Three colonial Virginia hurricanes, including one that inspired Shakespeare’s Tempest
August 4, 1609 (The Tempest):
Sir Thomas Gates, future governor of Virginia was on his way from England to Jamestown when between Cuba and the Bahamas a “most terrible and vehement storm” (now believed to be a hurricane) pummeled them for 44 hours.
The flagship, known as Sea Venture, disappeared and was presumed lost, but the Admiral of the Virginia Company, Sir George Somers, had deliberately sent the ship onto some rocks to prevent its foundering. The rocks turned out to be the reef line of an uninhabited archipelago now known as Bermuda.
The other ships went on to Jamestown, not knowing the fate of the Sea Venture. The Spaniards, though shipwrecked on Bermuda many times, had failed to colonize it so the British claimed it. Then in May 1610, Somers successfully sailed for Jamestown.
This near catastrophe allegedly provided the inspiration for William Shakespeare’s play, The Tempest, which published later that same year.
Jamestown Sept. 6, 1667:
On September 6, 1667, the first recorded storm using the term “hurricane” struck colonial Virginia. The storm was first recorded off the Lesser Antilles on September 1, then on September 6 moved through the Outer Banks of North Carolina into southeastern Virginia. The wind turned from the northeast to south and finally to the west, which suggested a track similar to the August 1933 hurricane. The storm proceeded to make landfall just to the northeast of Jamestown, pounding the settlement for 24 hours with violent winds, torrential rains and a 12-ft storm surge.
In a letter from the colonial secretary Thomas Ludwell to Virginia Governor Lord William Berkeley, approximately 10,000 houses were destroyed. The colonists’ tobacco and corn crops were lost, their cattle drowned in the surge, and their ships were greatly damaged. The foundations of the fort at Point Comfort and the bodies and markers in the graveyard of the First Lynnhaven parish church all were swept into the raging river. Twelve days of rain followed this storm across Virginia, and this is blamed for the widening of the Lynnhaven River.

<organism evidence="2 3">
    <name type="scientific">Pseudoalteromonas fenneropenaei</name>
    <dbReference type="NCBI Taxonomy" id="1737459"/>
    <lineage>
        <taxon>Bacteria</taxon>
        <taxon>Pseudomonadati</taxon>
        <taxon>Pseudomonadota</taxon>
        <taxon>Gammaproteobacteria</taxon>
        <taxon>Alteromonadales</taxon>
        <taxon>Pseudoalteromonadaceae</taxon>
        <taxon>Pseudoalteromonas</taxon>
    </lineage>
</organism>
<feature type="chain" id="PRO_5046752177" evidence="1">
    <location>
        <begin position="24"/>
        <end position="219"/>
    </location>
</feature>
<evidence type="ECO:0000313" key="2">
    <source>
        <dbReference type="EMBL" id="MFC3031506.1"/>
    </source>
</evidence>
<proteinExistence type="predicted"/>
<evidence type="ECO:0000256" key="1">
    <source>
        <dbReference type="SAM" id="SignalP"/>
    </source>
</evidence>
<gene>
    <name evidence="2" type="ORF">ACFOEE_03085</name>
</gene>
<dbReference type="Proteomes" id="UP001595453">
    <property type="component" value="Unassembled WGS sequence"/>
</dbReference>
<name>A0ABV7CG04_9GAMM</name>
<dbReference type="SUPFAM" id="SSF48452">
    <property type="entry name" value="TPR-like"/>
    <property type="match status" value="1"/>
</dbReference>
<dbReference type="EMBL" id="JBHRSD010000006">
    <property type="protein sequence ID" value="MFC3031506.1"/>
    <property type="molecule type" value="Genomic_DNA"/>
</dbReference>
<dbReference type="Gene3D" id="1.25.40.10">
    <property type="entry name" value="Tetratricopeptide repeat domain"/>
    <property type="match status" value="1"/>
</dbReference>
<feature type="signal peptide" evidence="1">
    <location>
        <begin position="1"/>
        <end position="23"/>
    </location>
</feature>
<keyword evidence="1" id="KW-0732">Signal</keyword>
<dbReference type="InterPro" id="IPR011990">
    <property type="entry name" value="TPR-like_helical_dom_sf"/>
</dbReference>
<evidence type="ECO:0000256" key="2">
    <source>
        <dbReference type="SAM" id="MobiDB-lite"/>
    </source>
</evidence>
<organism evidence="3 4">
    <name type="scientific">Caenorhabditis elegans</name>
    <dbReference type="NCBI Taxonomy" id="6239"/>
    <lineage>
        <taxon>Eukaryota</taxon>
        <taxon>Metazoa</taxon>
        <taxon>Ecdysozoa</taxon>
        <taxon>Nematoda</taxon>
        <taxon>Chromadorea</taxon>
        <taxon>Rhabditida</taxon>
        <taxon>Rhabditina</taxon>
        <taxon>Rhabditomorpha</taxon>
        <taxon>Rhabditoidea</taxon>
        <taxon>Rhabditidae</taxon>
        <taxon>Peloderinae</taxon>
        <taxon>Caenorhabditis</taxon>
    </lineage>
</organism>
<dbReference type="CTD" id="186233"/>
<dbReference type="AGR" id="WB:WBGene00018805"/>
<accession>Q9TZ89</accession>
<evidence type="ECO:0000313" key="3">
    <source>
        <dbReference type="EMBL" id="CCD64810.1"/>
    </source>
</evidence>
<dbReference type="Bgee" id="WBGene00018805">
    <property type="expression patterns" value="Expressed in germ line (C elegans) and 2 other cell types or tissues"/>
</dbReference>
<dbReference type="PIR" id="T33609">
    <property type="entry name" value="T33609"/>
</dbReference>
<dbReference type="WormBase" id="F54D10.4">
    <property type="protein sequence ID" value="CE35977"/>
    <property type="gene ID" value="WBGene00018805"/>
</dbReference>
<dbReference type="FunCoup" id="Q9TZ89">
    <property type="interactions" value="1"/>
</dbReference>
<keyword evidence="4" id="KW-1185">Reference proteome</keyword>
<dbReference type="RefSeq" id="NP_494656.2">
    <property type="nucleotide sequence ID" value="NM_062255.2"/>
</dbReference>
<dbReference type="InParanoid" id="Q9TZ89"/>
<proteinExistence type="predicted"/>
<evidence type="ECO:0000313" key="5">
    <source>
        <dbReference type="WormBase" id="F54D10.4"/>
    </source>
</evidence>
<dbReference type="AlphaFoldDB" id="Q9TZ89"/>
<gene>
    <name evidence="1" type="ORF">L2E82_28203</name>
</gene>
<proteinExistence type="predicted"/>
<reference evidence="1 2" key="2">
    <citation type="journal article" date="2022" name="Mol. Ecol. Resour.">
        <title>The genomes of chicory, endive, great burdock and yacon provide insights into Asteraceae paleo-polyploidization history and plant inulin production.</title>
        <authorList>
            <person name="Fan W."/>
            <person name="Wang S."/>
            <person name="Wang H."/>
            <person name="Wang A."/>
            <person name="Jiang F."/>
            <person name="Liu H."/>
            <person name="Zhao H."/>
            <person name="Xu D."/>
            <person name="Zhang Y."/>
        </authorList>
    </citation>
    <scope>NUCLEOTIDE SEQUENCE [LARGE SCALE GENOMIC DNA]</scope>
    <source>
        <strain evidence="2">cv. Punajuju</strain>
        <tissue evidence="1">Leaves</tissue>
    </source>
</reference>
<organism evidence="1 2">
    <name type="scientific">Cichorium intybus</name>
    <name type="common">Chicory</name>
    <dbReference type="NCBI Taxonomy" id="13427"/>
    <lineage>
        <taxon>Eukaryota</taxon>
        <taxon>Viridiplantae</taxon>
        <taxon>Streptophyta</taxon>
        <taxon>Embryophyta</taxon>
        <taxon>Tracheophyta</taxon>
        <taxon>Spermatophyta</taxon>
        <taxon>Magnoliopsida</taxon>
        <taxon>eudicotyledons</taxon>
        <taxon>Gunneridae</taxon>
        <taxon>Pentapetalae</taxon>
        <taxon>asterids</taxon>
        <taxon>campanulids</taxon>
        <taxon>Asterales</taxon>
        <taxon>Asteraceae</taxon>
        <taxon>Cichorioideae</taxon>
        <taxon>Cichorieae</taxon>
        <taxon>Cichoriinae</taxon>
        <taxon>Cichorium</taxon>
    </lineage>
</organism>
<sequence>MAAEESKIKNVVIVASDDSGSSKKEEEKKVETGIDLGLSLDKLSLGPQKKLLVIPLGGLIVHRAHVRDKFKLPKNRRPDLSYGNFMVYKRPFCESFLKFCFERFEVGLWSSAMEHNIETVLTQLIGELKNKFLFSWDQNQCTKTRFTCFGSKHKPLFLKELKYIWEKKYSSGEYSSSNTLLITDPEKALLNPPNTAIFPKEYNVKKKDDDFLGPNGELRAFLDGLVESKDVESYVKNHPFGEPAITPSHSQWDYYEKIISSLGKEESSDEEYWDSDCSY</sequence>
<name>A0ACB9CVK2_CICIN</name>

Secretary Ludwell described the night of the hurricane as “the most dismal time I ever knew or heard of, for the wind and rain raised so confused a noise, mixed with the continued cracks of failing houses…” He then stated that in the aftermath of the hurricane everything was reduced “to a very miserable condition.”
After clobbering Jamestown the storm likely passed inland into northern Virginia. A severe storm in Manhattan on September 8 was most likely a continuation of this same storm, as it curved northeast. Another hurricane may have passed very close to the Virginia coastline on September 10, since the “dreadful hurricane of 1667” was accompanied by twelve straight days and nights of rain.
Williamsburg, Sept. 14 1769 (as reported verbatim by the Virginia Gazette newspaper):
“Last Friday morning, about one o’clock, came on at northeast a most dreadful hurricane, attended with rain, which came down in torrents. It blew most violently from that quarter until between ten and eleven o’clock and then … to the north west where the storm increased, and continued, without any abatement, until about dinner time. The damage done in the country must be inconceivable, for the corn is laid level with the ground, and much of it destroyed; the fodder is entirely gone. What tobacco was in the fields is quite spoiled, and that in houses, by their filling, and the deluges of rain which poured into them, greatly damaged, which may likewise be said of the wheat
There was not a dry house in town that day. Many old houses were blown down, and a number of trees. The woods are entirely covered with fallen trees, many of the largest bulk, which has blocked up the roads, so that there is no traveling with the carriages. The farther up the country the fiercer the storm was, and most of the mills were destroyed; upwards of fifty, we hear, between this and Newcastle.
From Hampton we hear that all the small craft there is driven ashore; and Captain Fegren, for London, lying in the road, was obliged to cut away his mainmast, but rode out the gale.
All the shipping and small vessels at Norfolk are aground, many of them dismantled; some of the wharves are gone, and others much damaged.
The shipping etc, at York, have suffered greatly … A vessel from Norfolk, laden with coal for the city, was driven up to Jamestown and stove to pieces…”
[Remainder of coverage is illegible]
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